BBQ Ribs "Snake Method"

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  • Level: Intermediate
  • Total: 2 hr
  • Active: 20 min
  • Yield: 4 servings
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Ingredients

Glaze:

2 cups packed light brown sugar

1 cup strained dill pickle juice or sweet/hot pickle juice

Rub and Ribs:

6 tablespoons kosher salt

6 tablespoons freshly ground black pepper

4 1/2 teaspoons celery seed

4 1/2 teaspoons ground coriander

Two 3- to 4-pound slabs pork spareribs

Favorite sauce, for serving

Directions

  1. Prepare and preheat your smoker to 300 degrees F. (See Cook’s Note.)
  2. For the glaze: In a large saucepan, whisk together the brown sugar and pickle juice. Heat over medium-high heat, stirring, until the sugar has completely dissolved, about 5 minutes, then remove the pan from the heat to cool.  
  3. For the rub and ribs: Combine the salt, pepper, celery seed and coriander in a small bowl; set aside.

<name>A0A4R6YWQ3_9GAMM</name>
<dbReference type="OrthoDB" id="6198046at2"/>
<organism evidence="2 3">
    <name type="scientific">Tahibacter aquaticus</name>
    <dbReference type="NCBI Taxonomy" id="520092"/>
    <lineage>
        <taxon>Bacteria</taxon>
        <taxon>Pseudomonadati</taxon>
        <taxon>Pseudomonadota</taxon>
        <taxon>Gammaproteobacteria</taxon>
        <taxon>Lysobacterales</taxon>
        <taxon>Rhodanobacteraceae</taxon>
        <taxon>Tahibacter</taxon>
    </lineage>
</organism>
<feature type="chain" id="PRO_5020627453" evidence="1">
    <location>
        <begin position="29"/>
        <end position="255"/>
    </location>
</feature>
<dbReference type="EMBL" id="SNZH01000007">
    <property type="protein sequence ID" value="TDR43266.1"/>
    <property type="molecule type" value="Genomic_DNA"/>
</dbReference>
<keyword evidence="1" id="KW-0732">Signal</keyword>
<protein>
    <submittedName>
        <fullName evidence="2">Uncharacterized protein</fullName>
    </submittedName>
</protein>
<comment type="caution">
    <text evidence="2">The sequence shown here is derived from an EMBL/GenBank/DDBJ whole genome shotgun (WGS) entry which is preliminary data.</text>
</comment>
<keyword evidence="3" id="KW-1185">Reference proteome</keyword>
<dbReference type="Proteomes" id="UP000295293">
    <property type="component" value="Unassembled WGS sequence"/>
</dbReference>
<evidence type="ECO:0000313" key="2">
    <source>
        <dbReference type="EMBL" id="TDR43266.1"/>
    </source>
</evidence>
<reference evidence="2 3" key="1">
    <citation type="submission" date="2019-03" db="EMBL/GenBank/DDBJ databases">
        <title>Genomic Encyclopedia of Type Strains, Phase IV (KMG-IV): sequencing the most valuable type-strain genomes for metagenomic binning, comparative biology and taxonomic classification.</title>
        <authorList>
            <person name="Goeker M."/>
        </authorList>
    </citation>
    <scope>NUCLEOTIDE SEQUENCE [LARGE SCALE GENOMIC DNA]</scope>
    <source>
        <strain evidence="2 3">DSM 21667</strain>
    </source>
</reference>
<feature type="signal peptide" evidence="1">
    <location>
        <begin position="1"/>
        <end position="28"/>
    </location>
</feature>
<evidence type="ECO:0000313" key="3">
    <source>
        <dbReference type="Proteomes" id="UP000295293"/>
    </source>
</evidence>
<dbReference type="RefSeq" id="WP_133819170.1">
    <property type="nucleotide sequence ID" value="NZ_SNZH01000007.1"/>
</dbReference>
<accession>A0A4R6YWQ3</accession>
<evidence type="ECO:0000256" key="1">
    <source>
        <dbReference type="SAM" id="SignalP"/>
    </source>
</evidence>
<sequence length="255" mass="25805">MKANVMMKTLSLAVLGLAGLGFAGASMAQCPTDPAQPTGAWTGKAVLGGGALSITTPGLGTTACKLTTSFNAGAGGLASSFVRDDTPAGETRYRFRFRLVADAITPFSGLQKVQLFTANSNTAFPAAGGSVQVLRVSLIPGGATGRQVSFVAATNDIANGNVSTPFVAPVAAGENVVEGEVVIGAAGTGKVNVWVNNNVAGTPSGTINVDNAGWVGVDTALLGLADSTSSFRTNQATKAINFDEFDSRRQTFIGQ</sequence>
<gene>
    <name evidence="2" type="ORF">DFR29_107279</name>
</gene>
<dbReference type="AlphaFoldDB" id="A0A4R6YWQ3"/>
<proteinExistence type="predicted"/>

4. Slide a butter knife under a corner of the thin white membrane on the bone side of the spareribs to free it from the meat. Using a dry towel for grip, peel off the entire membrane and discard it. Pat the ribs dry with paper towels and season on both sides with the rub.  
  5. When the temperature in the smoker reaches 300 degrees F and the smoke is running clear, add the ribs bone-side down. After 1 1/2 hours, test the ribs for doneness by flipping a rack and pressing the meat between the bones. If the meat pulls away from the bones, it's done. If not, continue smoking until it does, about 30 minutes more.  
  6. When the ribs are done, gently brush them with the glaze, being careful not to remove the beautiful bark that forms on the exterior of the meat. Cut between the bones and serve with a side of your favorite sauce . 

Cook’s Note

To turn a kettle charcoal grill into a smoker, you can use the "snake method," where a low mound of just 3 or 4 unlit briquettes is arranged (like a snake) around the perimeter of the grill base. A small amount of hot, pre-lit briquettes is added at one end of the snake. The lit coals slowly and steadily ignite the adjacent unlit coals all the way down the line, producing a consistent, steady temperature. By placing wood chips or chunks on top of the unlit coals at regular intervals when setting it all up, you can also generate flavorful smoke throughout the process. For more ingredient substitution ideas, see the article below.